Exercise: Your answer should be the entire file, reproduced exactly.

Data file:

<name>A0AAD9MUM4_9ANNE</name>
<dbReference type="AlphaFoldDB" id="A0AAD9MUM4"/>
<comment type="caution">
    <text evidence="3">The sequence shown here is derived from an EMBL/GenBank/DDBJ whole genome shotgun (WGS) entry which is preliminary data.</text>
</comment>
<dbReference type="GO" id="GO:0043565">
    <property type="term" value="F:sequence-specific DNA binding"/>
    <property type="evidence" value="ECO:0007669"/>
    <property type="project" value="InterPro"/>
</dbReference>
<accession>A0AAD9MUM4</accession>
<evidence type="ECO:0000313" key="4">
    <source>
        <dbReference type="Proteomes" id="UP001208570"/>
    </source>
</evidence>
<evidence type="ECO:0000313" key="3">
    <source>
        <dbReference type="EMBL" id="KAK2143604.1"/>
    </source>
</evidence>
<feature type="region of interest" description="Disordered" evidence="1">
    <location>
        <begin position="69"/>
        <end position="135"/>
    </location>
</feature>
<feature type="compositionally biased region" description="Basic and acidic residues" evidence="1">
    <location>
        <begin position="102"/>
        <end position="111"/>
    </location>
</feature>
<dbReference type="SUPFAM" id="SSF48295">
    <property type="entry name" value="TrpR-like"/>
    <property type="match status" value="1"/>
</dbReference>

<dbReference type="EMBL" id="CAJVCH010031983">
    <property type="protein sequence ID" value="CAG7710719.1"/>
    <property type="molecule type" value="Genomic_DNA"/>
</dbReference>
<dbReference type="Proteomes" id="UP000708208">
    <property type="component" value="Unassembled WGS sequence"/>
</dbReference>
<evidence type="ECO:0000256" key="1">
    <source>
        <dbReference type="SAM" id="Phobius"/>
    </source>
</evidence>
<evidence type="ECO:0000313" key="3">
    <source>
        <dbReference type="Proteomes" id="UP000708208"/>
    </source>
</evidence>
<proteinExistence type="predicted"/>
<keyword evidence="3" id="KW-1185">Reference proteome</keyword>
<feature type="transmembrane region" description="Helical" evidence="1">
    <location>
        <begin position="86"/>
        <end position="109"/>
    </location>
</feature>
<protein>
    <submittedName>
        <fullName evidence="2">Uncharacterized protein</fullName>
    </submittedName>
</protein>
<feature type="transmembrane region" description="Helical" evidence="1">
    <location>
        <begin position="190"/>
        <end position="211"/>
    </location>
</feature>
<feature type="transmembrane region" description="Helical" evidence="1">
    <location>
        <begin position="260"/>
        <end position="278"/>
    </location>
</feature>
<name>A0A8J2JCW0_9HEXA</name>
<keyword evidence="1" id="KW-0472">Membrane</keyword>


<name>A0AAD9MUM4_9ANNE</name>
<dbReference type="AlphaFoldDB" id="A0AAD9MUM4"/>
<comment type="caution">
    <text evidence="3">The sequence shown here is derived from an EMBL/GenBank/DDBJ whole genome shotgun (WGS) entry which is preliminary data.</text>
</comment>
<dbReference type="GO" id="GO:0043565">
    <property type="term" value="F:sequence-specific DNA binding"/>
    <property type="evidence" value="ECO:0007669"/>
    <property type="project" value="InterPro"/>
</dbReference>
<accession>A0AAD9MUM4</accession>
<evidence type="ECO:0000313" key="4">
    <source>
        <dbReference type="Proteomes" id="UP001208570"/>
    </source>
</evidence>
<evidence type="ECO:0000313" key="3">
    <source>
        <dbReference type="EMBL" id="KAK2143604.1"/>
    </source>
</evidence>
<feature type="region of interest" description="Disordered" evidence="1">
    <location>
        <begin position="69"/>
        <end position="135"/>
    </location>
</feature>
<feature type="compositionally biased region" description="Basic and acidic residues" evidence="1">
    <location>
        <begin position="102"/>
        <end position="111"/>
    </location>
</feature>
<dbReference type="SUPFAM" id="SSF48295">
    <property type="entry name" value="TrpR-like"/>
    <property type="match status" value="1"/>
</dbReference>

<dbReference type="EMBL" id="CAJVCH010031983">
    <property type="protein sequence ID" value="CAG7710719.1"/>
    <property type="molecule type" value="Genomic_DNA"/>
</dbReference>
<dbReference type="Proteomes" id="UP000708208">
    <property type="component" value="Unassembled WGS sequence"/>
</dbReference>
<evidence type="ECO:0000256" key="1">
    <source>
        <dbReference type="SAM" id="Phobius"/>
    </source>
</evidence>
<evidence type="ECO:0000313" key="3">
    <source>
        <dbReference type="Proteomes" id="UP000708208"/>
    </source>
</evidence>
<proteinExistence type="predicted"/>
<keyword evidence="3" id="KW-1185">Reference proteome</keyword>
<feature type="transmembrane region" description="Helical" evidence="1">
    <location>
        <begin position="86"/>
        <end position="109"/>
    </location>
</feature>
<protein>
    <submittedName>
        <fullName evidence="2">Uncharacterized protein</fullName>
    </submittedName>
</protein>
<feature type="transmembrane region" description="Helical" evidence="1">
    <location>
        <begin position="190"/>
        <end position="211"/>
    </location>
</feature>
<feature type="transmembrane region" description="Helical" evidence="1">
    <location>
        <begin position="260"/>
        <end position="278"/>
    </location>
</feature>
<name>A0A8J2JCW0_9HEXA</name>
<keyword evidence="1" id="KW-0472">Membrane</keyword>